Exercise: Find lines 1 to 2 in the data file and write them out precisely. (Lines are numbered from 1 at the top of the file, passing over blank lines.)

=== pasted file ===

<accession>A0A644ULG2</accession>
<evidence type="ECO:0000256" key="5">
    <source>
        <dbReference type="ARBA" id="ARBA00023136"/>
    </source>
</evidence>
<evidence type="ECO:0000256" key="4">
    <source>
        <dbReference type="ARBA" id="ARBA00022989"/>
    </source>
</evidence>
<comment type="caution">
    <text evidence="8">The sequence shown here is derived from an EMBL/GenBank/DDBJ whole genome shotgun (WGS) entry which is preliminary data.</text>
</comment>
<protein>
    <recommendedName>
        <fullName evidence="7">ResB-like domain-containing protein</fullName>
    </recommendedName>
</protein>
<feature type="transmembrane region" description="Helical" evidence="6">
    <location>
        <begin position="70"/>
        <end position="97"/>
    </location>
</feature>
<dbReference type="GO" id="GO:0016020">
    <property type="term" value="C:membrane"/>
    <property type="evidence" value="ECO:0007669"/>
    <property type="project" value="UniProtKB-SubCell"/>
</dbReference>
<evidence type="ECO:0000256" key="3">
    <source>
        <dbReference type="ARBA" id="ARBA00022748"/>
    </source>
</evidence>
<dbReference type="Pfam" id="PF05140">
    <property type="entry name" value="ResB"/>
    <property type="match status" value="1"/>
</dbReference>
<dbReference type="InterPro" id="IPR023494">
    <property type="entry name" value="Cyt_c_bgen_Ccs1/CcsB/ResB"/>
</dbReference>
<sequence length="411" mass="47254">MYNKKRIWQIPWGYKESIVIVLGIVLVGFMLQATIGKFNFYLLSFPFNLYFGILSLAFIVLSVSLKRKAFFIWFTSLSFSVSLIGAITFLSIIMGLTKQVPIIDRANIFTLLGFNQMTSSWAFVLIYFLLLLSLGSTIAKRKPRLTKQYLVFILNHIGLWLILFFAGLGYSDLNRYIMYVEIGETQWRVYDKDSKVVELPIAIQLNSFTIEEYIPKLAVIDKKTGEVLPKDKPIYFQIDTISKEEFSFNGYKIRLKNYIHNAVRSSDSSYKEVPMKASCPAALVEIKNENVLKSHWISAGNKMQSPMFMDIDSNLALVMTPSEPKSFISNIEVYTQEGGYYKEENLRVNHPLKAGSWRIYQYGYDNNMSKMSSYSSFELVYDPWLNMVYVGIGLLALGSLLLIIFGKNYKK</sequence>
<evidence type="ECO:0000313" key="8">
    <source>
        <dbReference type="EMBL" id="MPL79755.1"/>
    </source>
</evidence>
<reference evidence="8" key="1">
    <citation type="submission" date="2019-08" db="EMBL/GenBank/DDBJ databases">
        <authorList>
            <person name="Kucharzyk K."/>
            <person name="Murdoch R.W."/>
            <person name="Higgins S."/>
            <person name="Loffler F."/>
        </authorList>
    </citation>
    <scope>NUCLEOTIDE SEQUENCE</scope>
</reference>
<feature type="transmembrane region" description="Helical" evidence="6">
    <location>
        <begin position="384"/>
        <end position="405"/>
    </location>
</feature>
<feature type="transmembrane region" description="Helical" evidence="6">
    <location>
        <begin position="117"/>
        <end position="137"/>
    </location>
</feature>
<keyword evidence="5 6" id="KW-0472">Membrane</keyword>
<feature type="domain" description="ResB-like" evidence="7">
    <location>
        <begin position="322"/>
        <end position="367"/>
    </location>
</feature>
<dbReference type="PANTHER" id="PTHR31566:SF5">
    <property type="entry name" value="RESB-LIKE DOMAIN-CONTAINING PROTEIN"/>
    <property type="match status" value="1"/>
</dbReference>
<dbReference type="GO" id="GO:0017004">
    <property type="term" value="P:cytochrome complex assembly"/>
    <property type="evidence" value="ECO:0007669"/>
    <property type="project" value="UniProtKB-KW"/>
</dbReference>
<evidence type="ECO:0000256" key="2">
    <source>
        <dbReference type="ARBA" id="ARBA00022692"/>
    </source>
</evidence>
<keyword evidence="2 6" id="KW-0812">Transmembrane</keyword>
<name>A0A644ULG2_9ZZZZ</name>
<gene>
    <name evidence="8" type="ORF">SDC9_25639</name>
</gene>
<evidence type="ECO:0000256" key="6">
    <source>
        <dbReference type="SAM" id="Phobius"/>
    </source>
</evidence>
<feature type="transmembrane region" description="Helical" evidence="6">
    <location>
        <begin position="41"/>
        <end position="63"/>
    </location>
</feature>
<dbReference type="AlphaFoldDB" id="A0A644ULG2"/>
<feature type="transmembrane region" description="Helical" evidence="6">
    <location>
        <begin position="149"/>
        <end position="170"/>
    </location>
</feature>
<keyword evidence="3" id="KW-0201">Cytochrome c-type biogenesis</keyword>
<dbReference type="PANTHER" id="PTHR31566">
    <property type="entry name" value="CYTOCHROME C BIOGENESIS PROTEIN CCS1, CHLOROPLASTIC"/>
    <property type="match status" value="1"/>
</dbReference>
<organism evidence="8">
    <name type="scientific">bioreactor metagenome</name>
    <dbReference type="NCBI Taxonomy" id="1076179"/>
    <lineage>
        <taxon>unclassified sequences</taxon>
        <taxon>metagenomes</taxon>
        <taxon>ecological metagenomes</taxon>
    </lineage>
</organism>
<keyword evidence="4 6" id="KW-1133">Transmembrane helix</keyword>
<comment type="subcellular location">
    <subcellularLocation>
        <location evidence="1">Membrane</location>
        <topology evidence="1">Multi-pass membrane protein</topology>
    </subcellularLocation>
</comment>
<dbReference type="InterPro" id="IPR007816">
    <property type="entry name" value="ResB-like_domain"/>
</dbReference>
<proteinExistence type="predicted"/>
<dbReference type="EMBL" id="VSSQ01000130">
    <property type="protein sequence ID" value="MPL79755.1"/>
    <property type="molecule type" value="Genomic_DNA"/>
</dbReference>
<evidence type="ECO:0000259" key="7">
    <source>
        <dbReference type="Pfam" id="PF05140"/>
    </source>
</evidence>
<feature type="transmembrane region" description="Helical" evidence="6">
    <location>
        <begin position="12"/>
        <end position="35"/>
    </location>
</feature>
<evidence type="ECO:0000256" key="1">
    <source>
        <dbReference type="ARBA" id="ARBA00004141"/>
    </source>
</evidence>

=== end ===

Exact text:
<accession>A0A644ULG2</accession>
<evidence type="ECO:0000256" key="5">